“The real story is that my sister gave me a beautiful brass shaving set. It was gorgeous, so I put it on a shelf, but then I realized how messed up the bathroom was. The shaving kit looked real nice, so I had to do a whole new bathroom just for the shaving kit,” he jokes.
“Coño, carajo, caramba, Caribe!”
But Rodriguez isn’t kidding when it comes to maintaining and protecting his East Harlem home, and even “cast a spell” on developers who destroyed a Buddha statue in his rear garden during construction of an eight-story luxury condo.
“The curse is getting stronger,” he assured reporters when a partial stop-work order was issued in 2015.
A Bittersweet Reunion
Although he is delighted and grateful for the opportunity to showcase his work at the Julia de Burgos Latino Cultural Center, Rodriguez says he is also conflicted about bringing La Mariposa to the newly renovated theater because he fought so hard to make his way inside.
In 2013, he and other artists held a series of demonstrations (“alfresco theater”) in front of the building to protest the city’s closure of the center’s 2,800-square-foot event space and 4,300 square foot, 160-seat theater in September 2010. (After a political battle which cost the Taller Boricua arts collective managerial control of the ground-floor community space, the Hispanic Federation was awarded $1.31 million in 2014 and granted control of the ground-floor event space and second-floor theater by the New York Economic Development Corporation. Both areas were then renovated with city funding and finally opened to the public in 2015.)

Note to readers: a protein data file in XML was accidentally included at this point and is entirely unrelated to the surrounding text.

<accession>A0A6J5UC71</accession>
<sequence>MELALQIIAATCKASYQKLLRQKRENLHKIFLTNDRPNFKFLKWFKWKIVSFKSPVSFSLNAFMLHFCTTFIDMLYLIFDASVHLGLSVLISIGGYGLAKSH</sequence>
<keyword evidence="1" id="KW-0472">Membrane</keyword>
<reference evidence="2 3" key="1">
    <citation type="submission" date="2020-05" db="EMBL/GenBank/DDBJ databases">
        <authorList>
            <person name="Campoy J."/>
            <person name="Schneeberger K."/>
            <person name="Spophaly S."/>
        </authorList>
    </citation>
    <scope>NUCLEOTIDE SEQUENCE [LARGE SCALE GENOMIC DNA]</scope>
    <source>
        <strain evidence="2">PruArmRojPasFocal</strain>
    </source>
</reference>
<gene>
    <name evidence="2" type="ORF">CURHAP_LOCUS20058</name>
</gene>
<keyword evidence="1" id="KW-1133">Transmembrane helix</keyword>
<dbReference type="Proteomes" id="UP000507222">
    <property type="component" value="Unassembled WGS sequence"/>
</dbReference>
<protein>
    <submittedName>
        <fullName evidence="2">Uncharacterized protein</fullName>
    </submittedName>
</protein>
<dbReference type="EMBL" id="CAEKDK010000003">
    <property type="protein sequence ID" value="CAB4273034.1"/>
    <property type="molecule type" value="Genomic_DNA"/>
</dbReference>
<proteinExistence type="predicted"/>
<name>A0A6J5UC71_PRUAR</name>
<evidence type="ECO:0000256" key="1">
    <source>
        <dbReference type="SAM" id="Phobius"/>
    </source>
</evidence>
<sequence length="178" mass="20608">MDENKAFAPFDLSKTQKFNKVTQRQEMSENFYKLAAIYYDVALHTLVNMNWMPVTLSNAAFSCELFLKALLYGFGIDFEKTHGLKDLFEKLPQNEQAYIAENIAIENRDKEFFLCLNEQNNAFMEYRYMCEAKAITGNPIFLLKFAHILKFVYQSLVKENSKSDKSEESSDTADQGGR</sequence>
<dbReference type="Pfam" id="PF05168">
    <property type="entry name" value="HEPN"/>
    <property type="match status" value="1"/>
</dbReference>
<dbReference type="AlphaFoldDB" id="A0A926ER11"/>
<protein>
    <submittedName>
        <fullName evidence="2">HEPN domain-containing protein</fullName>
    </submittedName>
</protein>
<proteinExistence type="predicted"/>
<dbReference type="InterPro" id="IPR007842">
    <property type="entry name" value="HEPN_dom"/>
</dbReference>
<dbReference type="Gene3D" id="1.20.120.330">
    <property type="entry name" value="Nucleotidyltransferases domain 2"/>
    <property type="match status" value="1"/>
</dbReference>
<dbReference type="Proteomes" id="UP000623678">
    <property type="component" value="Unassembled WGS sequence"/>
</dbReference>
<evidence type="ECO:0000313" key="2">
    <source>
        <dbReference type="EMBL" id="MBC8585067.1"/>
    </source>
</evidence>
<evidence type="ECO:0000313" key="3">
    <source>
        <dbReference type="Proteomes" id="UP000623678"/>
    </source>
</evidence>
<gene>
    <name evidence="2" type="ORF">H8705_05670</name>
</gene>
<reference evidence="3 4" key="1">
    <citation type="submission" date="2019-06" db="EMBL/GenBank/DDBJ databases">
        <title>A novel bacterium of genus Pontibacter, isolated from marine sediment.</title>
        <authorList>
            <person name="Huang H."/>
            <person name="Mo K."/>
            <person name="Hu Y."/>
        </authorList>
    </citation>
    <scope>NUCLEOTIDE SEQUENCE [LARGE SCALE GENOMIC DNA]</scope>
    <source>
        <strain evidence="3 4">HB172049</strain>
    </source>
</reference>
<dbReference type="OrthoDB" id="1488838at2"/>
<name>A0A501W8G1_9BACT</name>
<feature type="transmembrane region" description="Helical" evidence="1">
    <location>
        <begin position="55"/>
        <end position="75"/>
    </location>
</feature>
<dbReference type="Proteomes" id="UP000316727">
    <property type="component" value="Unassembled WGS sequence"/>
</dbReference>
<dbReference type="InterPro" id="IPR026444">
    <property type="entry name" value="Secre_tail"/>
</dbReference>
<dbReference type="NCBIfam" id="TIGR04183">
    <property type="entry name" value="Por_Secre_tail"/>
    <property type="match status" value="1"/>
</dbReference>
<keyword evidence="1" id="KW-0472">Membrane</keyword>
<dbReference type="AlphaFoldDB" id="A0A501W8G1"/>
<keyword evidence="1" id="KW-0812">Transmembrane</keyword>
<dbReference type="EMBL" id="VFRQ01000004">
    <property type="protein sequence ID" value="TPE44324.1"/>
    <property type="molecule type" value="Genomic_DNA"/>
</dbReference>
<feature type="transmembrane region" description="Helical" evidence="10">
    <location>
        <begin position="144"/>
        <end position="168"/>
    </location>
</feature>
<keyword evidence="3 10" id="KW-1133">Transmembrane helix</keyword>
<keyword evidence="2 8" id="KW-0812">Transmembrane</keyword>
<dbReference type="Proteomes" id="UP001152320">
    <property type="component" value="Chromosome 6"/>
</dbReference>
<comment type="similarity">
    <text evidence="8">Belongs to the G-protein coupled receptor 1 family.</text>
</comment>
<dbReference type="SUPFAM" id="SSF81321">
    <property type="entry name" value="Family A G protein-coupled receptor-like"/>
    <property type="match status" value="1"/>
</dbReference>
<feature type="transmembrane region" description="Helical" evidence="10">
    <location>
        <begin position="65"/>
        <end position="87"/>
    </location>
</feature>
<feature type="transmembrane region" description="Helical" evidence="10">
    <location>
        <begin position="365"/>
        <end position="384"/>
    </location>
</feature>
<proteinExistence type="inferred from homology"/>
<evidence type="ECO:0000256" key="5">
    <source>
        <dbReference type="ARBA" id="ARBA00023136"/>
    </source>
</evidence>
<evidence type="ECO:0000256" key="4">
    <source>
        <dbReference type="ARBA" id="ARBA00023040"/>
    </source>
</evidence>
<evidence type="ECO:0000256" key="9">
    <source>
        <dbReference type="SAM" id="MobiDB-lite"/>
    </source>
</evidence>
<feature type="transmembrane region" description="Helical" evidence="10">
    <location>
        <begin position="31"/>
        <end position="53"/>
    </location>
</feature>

“It’s been a long time since we’ve been able to get inside,” Rodriguez explains. “We’re finally here, and now a part of something that I hope will turn out to be good for the neighborhood. I’ve been trying to create a theater district in El Barrio for over 10 years. This is one of the first spaces we’ve been trying to open up. We potentially have enough theaters in East Harlem for at least 12 playwrights a year.”
Rodriguez’s history with the building goes back even further. “I was chairman of the community board when [Mayor] Koch was trying to turn the building into a homeless shelter for HIV patients,” he recalls.
“Right in this theater, which used to be the school gym, I told the Mayor that we would ‘burn the joint down’ before we would let that happen. [Mayor] Dinkins came in and they turned it into the Julia de Burgos Latino Cultural Center.
“Since then, [the City] has put in a whole bunch of road blocks for people to produce stuff here. But in the last couple of years they finally realized that in order to make the place fly they would have to accommodate groups like mine, which they have. The Hispanic Federation has been wonderful.”
Per Chance to Dream of a Theater District?
Rodriguez’s artistic vision surpasses his own work as he has long advocated for the creation of a theater district in East Harlem. “We’ve been talking about what we’re going to do next year,” he says. “If we make a little bit of money here hopefully, we’ll be able to do some more readings in the neighborhood. I have some investors that want to do the Mambo Café again, so we’ll see. But you know I have 20 plays.”